CMHC breathes a sigh of relief

The CMHC is revising it’s forecast for housing starts in the slightly upward direction thanks to the US decision to keep interest rates at rock bottom levels:

The outlook runs contrary to a report in July from TD Economics, which projected that Canada’s housing market was poised to correct over the next two calendar years, with resale activity falling 15.2 per cent and average prices dropping 10.2 per cent.

“A combination of more subdued job and household income growth, rising interest rates, the recent tightening in borrowing rules for insured mortgages and fewer first-time home buyers are expected to be the chief culprits behind the slowdown,” said the report, prepared by deputy chief economist Derek Burleton and economist Sonya Gulati.

Earlier this summer, BMO Capital Markets warned that the Canadian market could suffer a price setback if there is a rapid rise in interest rates due to higher inflation, an increase in unemployment because of a weak U.S. economy or a slowing in foreign investment.

CMHC, however, projects that despite a slowing in the second half, average resale prices will deliver an overall increase in 2011, and continue to rise, albeit at a more modest pace, in 2012.

Laberge said the key reason for CHMC’s positive outlook is the call later in the summer from U.S. Federal Reserve chairman for interest rates to remain at rock-bottom rates into 2013.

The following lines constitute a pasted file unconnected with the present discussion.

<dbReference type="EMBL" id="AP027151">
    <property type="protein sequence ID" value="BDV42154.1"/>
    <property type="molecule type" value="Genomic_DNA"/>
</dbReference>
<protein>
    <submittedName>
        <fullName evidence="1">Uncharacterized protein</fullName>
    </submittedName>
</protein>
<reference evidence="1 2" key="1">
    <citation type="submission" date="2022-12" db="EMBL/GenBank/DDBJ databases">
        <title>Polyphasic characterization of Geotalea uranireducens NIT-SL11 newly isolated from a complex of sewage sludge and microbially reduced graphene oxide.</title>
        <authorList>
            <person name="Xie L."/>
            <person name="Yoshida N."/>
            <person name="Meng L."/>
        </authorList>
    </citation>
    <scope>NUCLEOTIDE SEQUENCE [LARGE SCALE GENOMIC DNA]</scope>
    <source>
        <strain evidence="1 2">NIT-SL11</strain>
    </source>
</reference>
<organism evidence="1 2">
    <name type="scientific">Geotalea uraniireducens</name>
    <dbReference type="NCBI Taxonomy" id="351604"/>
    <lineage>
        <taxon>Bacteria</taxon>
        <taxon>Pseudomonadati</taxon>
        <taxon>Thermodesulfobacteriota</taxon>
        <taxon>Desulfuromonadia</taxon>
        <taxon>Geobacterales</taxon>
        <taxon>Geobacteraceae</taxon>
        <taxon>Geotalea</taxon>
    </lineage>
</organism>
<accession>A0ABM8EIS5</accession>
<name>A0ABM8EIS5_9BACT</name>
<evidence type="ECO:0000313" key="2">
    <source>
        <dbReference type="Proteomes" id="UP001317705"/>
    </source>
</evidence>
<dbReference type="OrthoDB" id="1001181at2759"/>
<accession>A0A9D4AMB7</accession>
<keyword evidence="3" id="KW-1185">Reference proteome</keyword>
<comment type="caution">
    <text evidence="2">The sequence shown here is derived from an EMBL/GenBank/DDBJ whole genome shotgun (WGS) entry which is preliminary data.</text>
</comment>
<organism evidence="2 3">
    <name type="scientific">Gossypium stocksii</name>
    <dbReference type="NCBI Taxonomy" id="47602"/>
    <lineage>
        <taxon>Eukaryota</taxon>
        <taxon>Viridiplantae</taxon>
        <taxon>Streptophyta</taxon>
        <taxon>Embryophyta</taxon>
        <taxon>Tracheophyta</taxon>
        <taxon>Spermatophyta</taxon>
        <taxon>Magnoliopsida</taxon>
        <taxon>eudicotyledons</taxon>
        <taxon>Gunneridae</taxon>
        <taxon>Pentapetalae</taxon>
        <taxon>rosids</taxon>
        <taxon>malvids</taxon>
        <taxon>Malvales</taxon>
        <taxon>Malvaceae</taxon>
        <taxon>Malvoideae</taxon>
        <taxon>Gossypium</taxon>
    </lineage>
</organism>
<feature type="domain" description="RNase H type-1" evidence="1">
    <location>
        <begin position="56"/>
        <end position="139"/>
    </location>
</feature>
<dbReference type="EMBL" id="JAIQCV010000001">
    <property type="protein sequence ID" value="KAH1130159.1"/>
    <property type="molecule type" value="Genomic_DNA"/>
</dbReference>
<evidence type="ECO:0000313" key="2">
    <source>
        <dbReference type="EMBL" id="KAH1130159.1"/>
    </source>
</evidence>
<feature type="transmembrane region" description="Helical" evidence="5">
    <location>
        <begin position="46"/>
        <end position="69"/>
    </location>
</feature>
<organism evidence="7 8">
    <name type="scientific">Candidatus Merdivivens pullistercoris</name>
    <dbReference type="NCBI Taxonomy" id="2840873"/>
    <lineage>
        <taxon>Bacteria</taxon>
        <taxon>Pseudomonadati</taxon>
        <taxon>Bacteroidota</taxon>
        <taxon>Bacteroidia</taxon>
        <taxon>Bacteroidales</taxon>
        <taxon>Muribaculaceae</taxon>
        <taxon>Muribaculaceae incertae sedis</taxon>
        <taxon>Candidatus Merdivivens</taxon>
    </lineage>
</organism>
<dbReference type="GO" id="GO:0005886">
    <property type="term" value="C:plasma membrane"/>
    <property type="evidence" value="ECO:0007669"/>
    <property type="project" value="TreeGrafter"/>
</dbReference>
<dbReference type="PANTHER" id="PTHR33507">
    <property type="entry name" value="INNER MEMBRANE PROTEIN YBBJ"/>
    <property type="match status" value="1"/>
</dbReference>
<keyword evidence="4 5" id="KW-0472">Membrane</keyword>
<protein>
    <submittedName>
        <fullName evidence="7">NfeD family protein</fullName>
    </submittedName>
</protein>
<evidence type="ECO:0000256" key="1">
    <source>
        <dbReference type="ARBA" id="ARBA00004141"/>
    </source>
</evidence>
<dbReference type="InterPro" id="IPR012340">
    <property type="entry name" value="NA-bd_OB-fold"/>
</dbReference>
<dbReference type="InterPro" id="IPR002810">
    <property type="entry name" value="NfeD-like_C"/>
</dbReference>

As a result, he said, “We expect mortgage rates will be flat this year and to start increasing only later in 2012.”

Read the full article here.

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ReadyToPop
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ReadyToPop

“We have created a very bad precedent,” said Jim Paulsen, chief investment strategist for Wells Capital Management in Minneapolis. “The financial markets whine and policy officials jump. The Fed has become the Pavlov’s dog of the stock market, and this is a horrible precedent for policy makers.”

Why Bernanke may forgo easing

YLTN @ Work
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YLTN @ Work

@gordholio:

Gordholio, you've been moderated…my comment was posted after yours and is up; let the flaming begin!

coastal
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coastal

Muir calling for flat markets is the death knell for BC. The easy money is gone, never to be seen again in our lifetime. The sheep are maxed out, and the smart HAM money is long gone back to China.

N
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N

@coastal:

Are you really old or do you just not plan on living long? Easy money comes and goes in cycles. In 20 years people will have forgotten this, just as they have the last one.

Patiently Waiting
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Patiently Waiting

Just watched a story on Global News about a long-time failed condo project in Kelowna. I believe it was called The Conservatory.

After ten years sitting idle, they are building it again. Only now it will be rental buildings. I wonder how they made the numbers work.

Patiently Waiting
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Patiently Waiting

"But about $45 billion is with the riskiest group—buyers with less than 10% equity. These people could be wiped out if there’s a sharp correction.

The banks won’t lose. Only Ottawa will. It’s too late to do anything about those insurance policies now—we’re on the hook. But it’s not too late for Mr. Flaherty to show up at the CMHC board with a new set of orders: Shrink it."

http://www.ctv.ca/generic/generated/static/busine